Excerpt from the new Amazon almost best-seller
Media Collusion: Journalism and Marketing Experts Share the Secrets of Sneaky Advertising, Targeted Persuasion, AI and Tracking, Political Deception and Coercion, and Dishonest News
“It has been found that the less an advertisement looks like an advertisement and the more it looks like an editorial, the more readers stop, look, and read.”
— David Ogilvy
Eventually, advertising agencies figured out that if you made your print advertisement look like an article – not necessarily news but feature, review, lifestyle, food or similar – you could trick the reader into thinking they were reading something that was part of the paper. Sometimes this was subtle, and sometimes it was just casual and not overtly tricking the reader (as in the ad featured below). The old Mad Men ad agencies of the 1950’s perfected the technique. You could even say Claude Hopkins started the editorial advertising trend decades prior to the Internet in the 1920’s and 1930’s. Read Hopkins’ book Scientific Advertising if you’re interested in this stuff. Ogilvy on Advertising is also very good.
David Ogilvy pounded the editorial/native-ad drum incessantly. He proved that ads designed to look like editorial pages gather far more readers than those that don’t. Here’s an example of the kind of ad he espoused (see below). It’s got a nice, beautiful picture with people for visual interest. The copy looks like an article, and the headline draws you in with curiosity.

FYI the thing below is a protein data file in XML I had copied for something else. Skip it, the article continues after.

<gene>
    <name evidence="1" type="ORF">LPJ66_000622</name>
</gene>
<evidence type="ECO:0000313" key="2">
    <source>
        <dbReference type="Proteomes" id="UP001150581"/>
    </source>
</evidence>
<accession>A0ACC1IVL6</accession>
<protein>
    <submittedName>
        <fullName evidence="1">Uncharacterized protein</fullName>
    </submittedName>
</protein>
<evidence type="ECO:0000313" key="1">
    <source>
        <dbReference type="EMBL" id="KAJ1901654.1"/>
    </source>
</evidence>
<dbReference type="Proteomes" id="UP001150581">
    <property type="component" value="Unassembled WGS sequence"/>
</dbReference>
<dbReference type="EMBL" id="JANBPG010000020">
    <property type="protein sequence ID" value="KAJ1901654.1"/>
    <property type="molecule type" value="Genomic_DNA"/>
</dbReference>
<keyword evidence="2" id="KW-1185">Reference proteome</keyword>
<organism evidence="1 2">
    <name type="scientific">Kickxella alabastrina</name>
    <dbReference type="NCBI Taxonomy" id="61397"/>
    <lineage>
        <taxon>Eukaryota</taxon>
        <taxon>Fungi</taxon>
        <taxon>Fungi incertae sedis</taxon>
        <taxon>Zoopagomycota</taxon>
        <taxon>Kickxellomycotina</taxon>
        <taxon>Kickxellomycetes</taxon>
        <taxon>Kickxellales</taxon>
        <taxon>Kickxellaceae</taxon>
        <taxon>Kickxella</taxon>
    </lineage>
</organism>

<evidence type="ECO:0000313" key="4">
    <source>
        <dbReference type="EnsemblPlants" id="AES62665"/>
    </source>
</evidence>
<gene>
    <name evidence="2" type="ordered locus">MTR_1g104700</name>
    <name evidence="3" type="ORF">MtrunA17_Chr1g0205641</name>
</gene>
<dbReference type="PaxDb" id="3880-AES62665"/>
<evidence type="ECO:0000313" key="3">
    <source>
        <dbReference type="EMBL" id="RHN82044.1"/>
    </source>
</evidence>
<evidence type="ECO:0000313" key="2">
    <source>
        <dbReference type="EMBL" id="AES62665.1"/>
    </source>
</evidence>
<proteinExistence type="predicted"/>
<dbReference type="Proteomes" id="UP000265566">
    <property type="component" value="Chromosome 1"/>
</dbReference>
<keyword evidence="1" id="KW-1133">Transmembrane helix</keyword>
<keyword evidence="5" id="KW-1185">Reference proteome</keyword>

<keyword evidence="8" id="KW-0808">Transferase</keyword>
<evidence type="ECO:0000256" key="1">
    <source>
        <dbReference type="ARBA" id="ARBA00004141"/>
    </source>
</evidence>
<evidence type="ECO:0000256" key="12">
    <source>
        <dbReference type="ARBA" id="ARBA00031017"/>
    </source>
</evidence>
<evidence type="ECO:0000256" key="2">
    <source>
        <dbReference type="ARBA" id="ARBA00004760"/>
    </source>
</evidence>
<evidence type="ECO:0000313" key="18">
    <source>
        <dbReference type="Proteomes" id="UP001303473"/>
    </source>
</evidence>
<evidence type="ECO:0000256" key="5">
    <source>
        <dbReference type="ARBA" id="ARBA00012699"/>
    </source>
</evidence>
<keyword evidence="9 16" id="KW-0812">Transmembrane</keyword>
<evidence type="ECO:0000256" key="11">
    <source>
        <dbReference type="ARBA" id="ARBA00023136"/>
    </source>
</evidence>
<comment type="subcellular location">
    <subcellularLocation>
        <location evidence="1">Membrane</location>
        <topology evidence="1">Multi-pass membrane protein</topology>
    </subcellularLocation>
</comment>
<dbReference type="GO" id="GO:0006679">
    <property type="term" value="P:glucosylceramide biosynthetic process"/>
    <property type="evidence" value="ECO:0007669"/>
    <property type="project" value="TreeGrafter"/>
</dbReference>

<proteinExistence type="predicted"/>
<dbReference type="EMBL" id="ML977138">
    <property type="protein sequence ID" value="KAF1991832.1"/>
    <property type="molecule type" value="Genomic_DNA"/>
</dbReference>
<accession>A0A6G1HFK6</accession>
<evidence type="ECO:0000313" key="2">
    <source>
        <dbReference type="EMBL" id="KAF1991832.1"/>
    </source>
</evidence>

The Ogilvy ad also has a numbered list, which is important. In today’s internet world, you may notice that numbered articles and listed articles are very popular. They call them “listicles” in the publishing trade.
Ad men were in constant battle with the publication consumer, the page-flipper as it were. It was a behavior battle that plays out to this day on the web. If you’re a page-flipper in a doctor’s office flipping through Esquire magazine, Look or Popular Science (suspend reality for a bit and pretend it’s 1955), you would have had a magazine strategy for getting through the fluff and into the articles quickly. Turn past the beginning where the large photo ads are packed in. Past the table of contents and into another batch of big one-page display ads. Then, yay, you reach the article you wanted and you settle in for a read.
Ogilvy and his crew, however, wanted to stop you with that beautiful Rolls Royce and what appeared to be some tantalizing facts about the ride.
Later on, magazines and newspapers adopted a practice to reclaim the wall between this kind of advertising and editorial. They started placing subtle words at the tops of the pages that read “Advertising Supplement” or “Paid Advertisement.” In chapters that follow, we’ll talk about how this plays out on the web with companies like Outbrain and Taboola. These advertising companies use behavioral targeting to promote companies in editorial that looks like articles, slideshows, blog posts, photos or videos. Their content is dynamically inserted into major publications with the tag “Around the Web” or “Related Items” or “Recommended by Outbrain.” You’ve probably seen them all over the web on sites like Fortune, Fox News and The Huffington Post.